Weaving in Harrania, Egypt

Because our daughter Jessica is a weaver, John and Paul and Jessica and I made a point to visit the amazing Ramses Wissa Wassef Art Centre in Harrania, near Giza, during our recent trip to Egypt. We had to insist that our guide take us there (Wissa Wassef does not give the guides kickbacks) but it was well worth making a fuss to see. We went back a second time later! Here is a description of how Ramses Wissa Wassef started this impressive craft center:

Ramses’ interest in tapestry weaving began in 1941 when he was asked by a social welfare organisation to design a small centre in Cairo. While designing the building he asked permission to teach a small group of the children to weave, thus beginning his “experiment in creativity.” Weaving seemed the perfect medium to bring together his appreciation for traditional craftsmanship with the innate creativity of children, which he believed was damaged by routine and formalised education. After apprenticing himself to a weaver to master the basic techniques and exploring natural dyes Ramses began to pass on these skills to a small group of the schoolchildren. Using a high-warp loom, similar to those found millenia before in Ancient Egypt, the children began to weave in local wool dyed with natural dyes such as indigo, cochineal, madder, and reseda. Encouraged by the success of these experiments in 1951 Ramses and his wife Sophie began building a workshop near the small village of Harrania, ten miles from Cairo. At that time no weaving was done in the area, although since the success of the Centre imitations have become widespread. [From About the Art Centre]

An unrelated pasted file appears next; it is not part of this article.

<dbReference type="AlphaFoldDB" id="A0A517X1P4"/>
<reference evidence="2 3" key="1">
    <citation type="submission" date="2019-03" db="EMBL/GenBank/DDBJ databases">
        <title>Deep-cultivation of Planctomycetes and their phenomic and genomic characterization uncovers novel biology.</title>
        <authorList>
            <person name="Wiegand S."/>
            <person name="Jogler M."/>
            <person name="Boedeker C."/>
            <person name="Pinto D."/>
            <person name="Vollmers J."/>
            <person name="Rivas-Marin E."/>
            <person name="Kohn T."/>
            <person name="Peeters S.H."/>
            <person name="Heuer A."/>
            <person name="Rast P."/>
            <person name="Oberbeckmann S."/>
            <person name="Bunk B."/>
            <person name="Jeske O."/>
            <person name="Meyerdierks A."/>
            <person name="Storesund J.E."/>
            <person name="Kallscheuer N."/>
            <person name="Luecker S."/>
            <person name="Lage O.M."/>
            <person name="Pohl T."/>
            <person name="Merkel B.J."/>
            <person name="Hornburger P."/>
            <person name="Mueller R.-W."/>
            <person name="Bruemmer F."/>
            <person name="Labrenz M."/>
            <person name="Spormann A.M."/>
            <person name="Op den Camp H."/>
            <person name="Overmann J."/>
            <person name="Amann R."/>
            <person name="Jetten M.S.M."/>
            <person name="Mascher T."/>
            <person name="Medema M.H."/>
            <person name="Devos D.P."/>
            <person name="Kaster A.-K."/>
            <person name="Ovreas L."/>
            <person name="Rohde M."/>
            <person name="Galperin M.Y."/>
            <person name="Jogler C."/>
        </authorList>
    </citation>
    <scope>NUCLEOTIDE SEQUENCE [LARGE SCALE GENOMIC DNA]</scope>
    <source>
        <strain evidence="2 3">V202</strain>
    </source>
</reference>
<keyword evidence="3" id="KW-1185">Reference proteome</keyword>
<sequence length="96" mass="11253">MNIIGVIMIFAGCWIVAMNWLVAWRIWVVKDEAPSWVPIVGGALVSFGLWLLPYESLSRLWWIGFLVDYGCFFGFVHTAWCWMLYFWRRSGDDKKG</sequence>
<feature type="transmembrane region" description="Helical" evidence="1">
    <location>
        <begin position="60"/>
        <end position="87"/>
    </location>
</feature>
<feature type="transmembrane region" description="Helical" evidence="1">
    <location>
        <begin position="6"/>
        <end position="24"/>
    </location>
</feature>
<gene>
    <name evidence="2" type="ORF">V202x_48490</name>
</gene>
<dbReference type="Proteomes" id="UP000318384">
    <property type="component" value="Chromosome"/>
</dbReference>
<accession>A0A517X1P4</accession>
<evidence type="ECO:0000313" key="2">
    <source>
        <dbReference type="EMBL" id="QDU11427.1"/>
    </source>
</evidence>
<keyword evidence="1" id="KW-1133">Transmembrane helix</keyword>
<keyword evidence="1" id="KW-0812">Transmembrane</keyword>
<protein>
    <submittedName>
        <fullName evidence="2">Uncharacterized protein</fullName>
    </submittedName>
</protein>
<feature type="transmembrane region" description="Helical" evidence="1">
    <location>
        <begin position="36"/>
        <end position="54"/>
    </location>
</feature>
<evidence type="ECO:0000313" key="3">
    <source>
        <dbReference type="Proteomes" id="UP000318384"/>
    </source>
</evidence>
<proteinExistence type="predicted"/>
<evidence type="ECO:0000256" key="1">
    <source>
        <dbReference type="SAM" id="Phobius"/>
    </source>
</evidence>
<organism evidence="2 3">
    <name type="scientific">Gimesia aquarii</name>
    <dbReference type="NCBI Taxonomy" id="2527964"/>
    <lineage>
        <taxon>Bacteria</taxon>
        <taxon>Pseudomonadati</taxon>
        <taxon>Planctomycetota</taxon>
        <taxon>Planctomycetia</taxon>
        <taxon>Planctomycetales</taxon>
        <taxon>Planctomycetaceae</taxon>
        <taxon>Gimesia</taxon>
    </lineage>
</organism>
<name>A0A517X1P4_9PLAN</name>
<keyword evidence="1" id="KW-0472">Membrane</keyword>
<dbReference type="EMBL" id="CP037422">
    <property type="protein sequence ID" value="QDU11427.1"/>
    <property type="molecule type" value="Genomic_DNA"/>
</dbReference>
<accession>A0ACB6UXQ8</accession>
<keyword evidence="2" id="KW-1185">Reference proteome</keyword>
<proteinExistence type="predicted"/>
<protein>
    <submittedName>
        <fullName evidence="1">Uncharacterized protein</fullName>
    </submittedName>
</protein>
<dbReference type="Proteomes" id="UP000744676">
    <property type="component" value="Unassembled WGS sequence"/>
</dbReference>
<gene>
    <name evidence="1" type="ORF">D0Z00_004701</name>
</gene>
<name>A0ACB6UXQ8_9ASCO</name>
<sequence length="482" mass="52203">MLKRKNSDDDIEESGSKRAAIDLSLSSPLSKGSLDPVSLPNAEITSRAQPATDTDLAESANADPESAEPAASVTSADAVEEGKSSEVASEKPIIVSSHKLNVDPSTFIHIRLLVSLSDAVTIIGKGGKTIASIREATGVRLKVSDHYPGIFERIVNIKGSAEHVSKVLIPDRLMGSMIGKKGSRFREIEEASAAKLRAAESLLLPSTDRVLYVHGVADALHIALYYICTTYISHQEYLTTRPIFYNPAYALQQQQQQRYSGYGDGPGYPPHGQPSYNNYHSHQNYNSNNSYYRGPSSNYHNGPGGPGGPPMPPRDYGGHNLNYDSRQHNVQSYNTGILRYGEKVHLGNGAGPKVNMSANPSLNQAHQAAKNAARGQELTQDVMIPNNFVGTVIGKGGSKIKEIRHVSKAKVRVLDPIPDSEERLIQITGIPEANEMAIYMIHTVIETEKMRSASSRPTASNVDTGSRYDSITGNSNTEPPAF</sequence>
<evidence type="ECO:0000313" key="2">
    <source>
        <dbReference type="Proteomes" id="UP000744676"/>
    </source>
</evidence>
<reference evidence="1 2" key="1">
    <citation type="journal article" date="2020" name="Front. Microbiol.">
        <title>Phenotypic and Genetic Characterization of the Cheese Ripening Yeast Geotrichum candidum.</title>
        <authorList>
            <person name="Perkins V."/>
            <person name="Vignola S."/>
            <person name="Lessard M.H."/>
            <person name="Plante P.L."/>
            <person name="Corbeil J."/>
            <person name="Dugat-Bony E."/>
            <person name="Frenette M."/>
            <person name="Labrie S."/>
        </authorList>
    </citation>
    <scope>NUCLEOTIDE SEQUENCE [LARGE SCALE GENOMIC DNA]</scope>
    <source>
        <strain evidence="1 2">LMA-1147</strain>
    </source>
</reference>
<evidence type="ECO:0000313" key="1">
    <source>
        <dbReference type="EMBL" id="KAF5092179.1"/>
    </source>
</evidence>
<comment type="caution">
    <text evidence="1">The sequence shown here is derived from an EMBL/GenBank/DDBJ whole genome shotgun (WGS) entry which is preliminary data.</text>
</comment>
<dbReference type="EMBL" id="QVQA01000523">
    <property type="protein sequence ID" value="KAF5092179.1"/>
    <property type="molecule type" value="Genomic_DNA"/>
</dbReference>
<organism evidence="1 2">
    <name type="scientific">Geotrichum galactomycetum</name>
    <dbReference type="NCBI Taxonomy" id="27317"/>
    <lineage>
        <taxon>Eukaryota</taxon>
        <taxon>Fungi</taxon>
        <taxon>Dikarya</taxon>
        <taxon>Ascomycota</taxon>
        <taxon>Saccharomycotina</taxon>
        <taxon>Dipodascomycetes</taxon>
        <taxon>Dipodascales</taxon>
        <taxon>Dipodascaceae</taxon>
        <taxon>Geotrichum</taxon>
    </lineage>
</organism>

We bought two books, some postcards, a ceramic sheep and a bowl, and a delightful small woven tapestry at Wissa Wassef. The larger statues in the gardens were remarkable but there was no way we could get one home. The weaving is so tight on our tapestry that I cannot put my fingernail between the threads.  Most of the tapestries in the Wissa Wassef museum were very large; I am pleased to have a small but lovely sample of this work.  The books are:

  • Egyptian Landscapes: 50 Years of Tapestry Weaving at the Ramses Wissa Wassef Art Centre, Cairo by Hilary Weir, Suzanne Wissa Wassef, Yoanna Wissa Wassef, Opus Publishing Ltd (2006)
  • Threads of Life: A Journey in Creativity by E. A. De Stefano, Ramses Wissa Wassef Art Center (1991)

We also toured two commercial rug factories while we were in Harrania. One place was producing some very good work – the El Harrania Factory.  The owner generously gave my daughter some of his wool as a souvenir and said he trained at Wissa Wassef. The second factory we went to was unremarkable for either quality or creativity (but the prices were very high) – that was the one our guide wanted us to go to!

Wissa Wassef Art Centre

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El Harrania Factory

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Images Copyright 2010 by Katy Dickinson and John Plocher

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